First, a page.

SwapMaps was my first attempt at a library, and I hope I did well to make it libraryish. Too many programmers think of libraries as just another piece of code, but they really have to be thought of as being able to conflict with each other.

    In a lot of ways I followed the naming convention guideline based on what I've seen in other libraries (non-BYOND) and in Deadron's work. He's more familiar than I am with the methodology behind putting something like this together.

    Lummox JR
In response to Lummox JR (#3)
Lummox JR wrote:
In a lot of ways I followed the naming convention guideline based on what I've seen in other libraries (non-BYOND) and in Deadron's work. He's more familiar than I am with the methodology behind putting something like this together.

You got all the important rules. The rest is mostly a matter of getting a feel for how to factor and make things flexible, which is mostly a matter of experience and iteration.

I guess one addition I'd mention is that you want flexibility for overriding things or you won't help the power programmers, but (what I didn't do with my first libraries) you want to boil it down to one or two calls for the 80% cases, or most people won't use your library. That realization is how pathfinding went from instantiating and calling a pathfinding object to simply calling dd_StepTowards(). For CharacterHandling, if you only want one character/player, I'm proud that there are actually no calls: all you do is include the library, and you magically get character/location saving.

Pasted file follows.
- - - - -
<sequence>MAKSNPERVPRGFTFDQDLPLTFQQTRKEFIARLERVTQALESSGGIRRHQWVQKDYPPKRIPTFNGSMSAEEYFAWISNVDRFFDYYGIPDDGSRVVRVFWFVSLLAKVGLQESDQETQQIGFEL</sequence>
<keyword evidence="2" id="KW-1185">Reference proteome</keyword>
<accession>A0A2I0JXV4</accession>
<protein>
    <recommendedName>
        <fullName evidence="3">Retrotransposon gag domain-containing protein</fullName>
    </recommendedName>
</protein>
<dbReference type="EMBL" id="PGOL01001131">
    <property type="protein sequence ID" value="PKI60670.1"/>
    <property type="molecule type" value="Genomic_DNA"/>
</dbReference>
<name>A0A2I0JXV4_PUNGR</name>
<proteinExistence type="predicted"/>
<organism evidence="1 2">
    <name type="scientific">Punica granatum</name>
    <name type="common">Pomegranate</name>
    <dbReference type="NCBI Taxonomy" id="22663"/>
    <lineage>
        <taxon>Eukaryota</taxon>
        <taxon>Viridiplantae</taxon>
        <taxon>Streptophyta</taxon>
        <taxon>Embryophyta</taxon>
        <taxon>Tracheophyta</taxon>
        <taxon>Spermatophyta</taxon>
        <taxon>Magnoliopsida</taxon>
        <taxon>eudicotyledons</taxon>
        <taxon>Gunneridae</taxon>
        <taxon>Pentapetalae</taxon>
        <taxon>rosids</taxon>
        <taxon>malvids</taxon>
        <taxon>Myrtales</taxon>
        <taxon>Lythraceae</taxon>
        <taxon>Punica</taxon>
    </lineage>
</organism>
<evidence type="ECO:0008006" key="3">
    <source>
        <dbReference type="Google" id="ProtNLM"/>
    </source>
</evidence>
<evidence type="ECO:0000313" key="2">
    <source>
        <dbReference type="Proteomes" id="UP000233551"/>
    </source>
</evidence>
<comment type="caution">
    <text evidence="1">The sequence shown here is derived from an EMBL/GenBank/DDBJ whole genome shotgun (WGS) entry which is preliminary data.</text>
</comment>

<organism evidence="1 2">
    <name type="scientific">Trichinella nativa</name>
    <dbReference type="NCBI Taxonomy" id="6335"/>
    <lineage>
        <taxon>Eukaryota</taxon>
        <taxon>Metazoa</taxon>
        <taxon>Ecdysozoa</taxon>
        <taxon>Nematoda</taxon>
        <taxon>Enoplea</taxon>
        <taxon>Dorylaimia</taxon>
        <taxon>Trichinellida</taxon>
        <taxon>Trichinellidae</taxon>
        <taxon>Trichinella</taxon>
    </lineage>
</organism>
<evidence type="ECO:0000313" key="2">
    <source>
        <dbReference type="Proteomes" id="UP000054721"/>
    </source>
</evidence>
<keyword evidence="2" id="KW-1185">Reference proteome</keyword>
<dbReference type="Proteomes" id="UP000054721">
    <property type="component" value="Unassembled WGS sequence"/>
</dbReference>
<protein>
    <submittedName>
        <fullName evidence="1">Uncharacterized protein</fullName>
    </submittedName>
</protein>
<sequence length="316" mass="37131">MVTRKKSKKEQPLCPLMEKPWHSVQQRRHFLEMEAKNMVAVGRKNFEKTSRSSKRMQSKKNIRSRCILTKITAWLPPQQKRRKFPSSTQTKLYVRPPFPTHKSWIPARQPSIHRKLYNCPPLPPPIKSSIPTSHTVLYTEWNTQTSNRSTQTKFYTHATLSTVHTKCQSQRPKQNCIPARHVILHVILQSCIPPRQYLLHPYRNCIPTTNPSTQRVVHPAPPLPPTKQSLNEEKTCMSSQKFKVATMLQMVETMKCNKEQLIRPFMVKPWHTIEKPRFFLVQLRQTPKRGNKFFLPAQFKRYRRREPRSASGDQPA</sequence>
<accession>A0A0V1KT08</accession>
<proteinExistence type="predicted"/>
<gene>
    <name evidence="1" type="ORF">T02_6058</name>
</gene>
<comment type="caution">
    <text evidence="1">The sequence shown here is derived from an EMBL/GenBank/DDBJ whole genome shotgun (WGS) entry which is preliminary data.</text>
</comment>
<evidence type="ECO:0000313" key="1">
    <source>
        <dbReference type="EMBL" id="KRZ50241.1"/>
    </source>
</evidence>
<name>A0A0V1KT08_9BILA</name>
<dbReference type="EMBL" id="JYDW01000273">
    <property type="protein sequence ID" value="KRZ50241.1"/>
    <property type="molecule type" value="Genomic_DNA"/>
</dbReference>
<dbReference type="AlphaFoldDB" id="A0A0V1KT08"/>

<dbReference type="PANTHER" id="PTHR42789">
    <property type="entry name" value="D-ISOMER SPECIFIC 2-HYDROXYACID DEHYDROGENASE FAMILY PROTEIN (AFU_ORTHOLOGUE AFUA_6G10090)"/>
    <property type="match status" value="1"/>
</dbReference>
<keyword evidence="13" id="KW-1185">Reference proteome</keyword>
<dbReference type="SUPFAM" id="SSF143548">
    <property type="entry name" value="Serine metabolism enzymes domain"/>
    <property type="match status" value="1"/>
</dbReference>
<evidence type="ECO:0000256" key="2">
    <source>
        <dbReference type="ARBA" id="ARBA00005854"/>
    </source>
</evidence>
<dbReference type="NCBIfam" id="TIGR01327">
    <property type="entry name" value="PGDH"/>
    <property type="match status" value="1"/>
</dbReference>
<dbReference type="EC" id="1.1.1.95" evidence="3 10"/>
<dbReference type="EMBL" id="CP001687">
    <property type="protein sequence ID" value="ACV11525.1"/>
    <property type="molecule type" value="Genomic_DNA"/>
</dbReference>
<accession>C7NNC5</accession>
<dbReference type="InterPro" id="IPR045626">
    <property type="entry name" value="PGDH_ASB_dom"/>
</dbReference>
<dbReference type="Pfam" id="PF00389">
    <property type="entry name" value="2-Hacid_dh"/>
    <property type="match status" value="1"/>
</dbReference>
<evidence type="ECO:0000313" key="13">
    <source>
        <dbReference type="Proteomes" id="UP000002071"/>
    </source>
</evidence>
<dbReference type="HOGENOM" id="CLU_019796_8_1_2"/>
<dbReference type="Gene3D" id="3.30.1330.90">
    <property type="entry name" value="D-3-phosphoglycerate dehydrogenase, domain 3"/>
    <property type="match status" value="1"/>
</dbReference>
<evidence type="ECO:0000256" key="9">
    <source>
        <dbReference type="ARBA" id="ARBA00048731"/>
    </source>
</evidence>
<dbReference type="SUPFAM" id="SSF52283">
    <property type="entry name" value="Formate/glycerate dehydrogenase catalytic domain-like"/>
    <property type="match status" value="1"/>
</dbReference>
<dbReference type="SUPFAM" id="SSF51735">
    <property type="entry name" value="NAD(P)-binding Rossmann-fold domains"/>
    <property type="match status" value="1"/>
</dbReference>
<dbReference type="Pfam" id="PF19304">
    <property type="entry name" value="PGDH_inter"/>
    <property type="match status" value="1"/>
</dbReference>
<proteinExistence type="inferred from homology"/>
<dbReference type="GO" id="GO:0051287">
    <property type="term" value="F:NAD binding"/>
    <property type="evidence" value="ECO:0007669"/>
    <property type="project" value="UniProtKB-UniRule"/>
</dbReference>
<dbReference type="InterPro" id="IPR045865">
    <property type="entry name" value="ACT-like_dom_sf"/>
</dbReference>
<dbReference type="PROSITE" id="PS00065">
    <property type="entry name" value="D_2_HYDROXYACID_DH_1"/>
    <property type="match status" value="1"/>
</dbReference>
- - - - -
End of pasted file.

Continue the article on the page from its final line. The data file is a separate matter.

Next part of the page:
I did intend to do an article on libraries, but it's not on my short-term list right now, so if anyone else wishes to they should feel free.
In response to Deadron (#4)
I guess one addition I'd mention is that you want flexibility for overriding things or you won't help the power programmers, but (what I didn't do with my first libraries) you want to boil it down to one or two calls for the 80% cases, or most people won't use your library. That realization is how pathfinding went from instantiating and calling a pathfinding object to simply calling dd_StepTowards(). For CharacterHandling, if you only want one character/player, I'm proud that there are actually no calls: all you do is include the library, and you magically get character/location saving.

I can relate to this -- for s_admin 3.0, I've been planning on moving away from the "pre-existing-verbs" system and just providing a series of procedures under the s_admin datum to do the work. A separate Spuzzum.s_admin.Verbs library acts as a standard set of accessor functions, but it is not necessary; programmers who like to get dirty can override any of the procedures, or can write their own accessor routines. People who want to use s_admin without knowing what's behind the scenes can simply install the s_admin.Verbs library and use s_admin straight from the box, no assembly required -- all they need to do is find some way to register themselves as a GM, and I'm including a couple demos for that purpose (one of which determines if there are no Master GMs, and if there aren't, makes the first player who logged into the game one, and never adds another one automatically).